Carter MJ, Emary KR, Moore CE, et al. Rapid Diagnostic Tests for Dengue Virus Infection in Febrile Cambodian Children: Diagnostic Accuracy and Incorporation into Diagnostic Algorithms. [JOURNAL ARTICLE]PLoS Negl Trop Dis 2015 Feb; 9(2):e0003424.Dengue virus (DENV) infection is prevalent across tropical regions and may cause severe disease. Early diagnosis may improve supportive care. We prospectively assessed the Standard Diagnostics (Korea) BIOLINE Dengue Duo DENV rapid diagnostic test (RDT) to NS1 antigen and anti-DENV IgM (NS1 and IgM) in children in Cambodia, with the aim of improving the diagnosis of DENV infection.We enrolled children admitted to hospital with non-localised febrile illnesses during the 5-month DENV transmission season. Clinical and laboratory variables, and DENV RDT results were recorded at admission. Children had blood culture and serological and molecular tests for common local pathogens, including reference laboratory DENV NS1 antigen and IgM assays. 337 children were admitted with non-localised febrile illness over 5 months. 71 (21%) had DENV infection (reference assay positive). Sensitivity was 58%, and specificity 85% for RDT NS1 and IgM combined. Conditional inference framework analysis showed the additional value of platelet and white cell counts for diagnosis of DENV infection. Variables associated with diagnosis of DENV infection were not associated with critical care admission (70 children, 21%) or mortality (19 children, 6%). Known causes of mortality were melioidosis (4), other sepsis (5), and malignancy (1). 22 (27%) children with a positive DENV RDT had a treatable other infection.The DENV RDT had low sensitivity for the diagnosis of DENV infection. The high co-prevalence of infections in our cohort indicates the need for a broad microbiological assessment of non-localised febrile illness in these children.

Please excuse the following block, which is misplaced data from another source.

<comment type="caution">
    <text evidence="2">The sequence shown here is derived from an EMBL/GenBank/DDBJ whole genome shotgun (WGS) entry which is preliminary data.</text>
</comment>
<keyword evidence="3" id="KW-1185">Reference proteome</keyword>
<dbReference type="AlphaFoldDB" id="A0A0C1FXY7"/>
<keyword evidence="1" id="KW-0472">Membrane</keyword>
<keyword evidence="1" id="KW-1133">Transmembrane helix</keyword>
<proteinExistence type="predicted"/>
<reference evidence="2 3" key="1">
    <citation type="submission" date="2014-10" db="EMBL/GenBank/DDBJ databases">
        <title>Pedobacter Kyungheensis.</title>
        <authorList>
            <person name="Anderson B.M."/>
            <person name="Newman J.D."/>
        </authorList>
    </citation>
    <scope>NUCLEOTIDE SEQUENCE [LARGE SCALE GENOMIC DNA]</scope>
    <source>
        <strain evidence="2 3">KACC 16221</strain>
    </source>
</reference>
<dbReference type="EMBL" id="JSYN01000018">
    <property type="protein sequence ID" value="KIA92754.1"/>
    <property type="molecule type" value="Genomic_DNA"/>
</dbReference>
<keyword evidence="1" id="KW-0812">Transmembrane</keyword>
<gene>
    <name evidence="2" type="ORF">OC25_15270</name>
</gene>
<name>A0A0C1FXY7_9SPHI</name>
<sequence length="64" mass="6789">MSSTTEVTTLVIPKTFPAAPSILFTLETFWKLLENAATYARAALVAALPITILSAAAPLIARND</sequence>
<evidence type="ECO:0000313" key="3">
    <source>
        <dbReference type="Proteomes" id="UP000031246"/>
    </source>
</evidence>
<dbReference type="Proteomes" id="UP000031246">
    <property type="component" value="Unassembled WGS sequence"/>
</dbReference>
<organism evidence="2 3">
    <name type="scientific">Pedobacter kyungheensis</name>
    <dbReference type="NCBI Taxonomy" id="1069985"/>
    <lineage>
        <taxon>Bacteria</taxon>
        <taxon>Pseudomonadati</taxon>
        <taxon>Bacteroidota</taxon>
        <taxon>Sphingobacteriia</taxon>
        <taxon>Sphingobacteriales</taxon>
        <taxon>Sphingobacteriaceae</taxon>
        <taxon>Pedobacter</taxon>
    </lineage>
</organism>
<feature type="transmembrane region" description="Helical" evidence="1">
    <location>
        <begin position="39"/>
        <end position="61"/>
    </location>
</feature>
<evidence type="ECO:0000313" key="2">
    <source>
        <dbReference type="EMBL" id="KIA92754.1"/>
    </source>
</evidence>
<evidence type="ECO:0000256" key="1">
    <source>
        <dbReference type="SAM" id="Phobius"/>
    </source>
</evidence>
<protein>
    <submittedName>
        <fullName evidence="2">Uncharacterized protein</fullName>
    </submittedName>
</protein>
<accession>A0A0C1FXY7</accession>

• Correlation of serological markers and platelet count in the diagnosis of Dengue virus infection.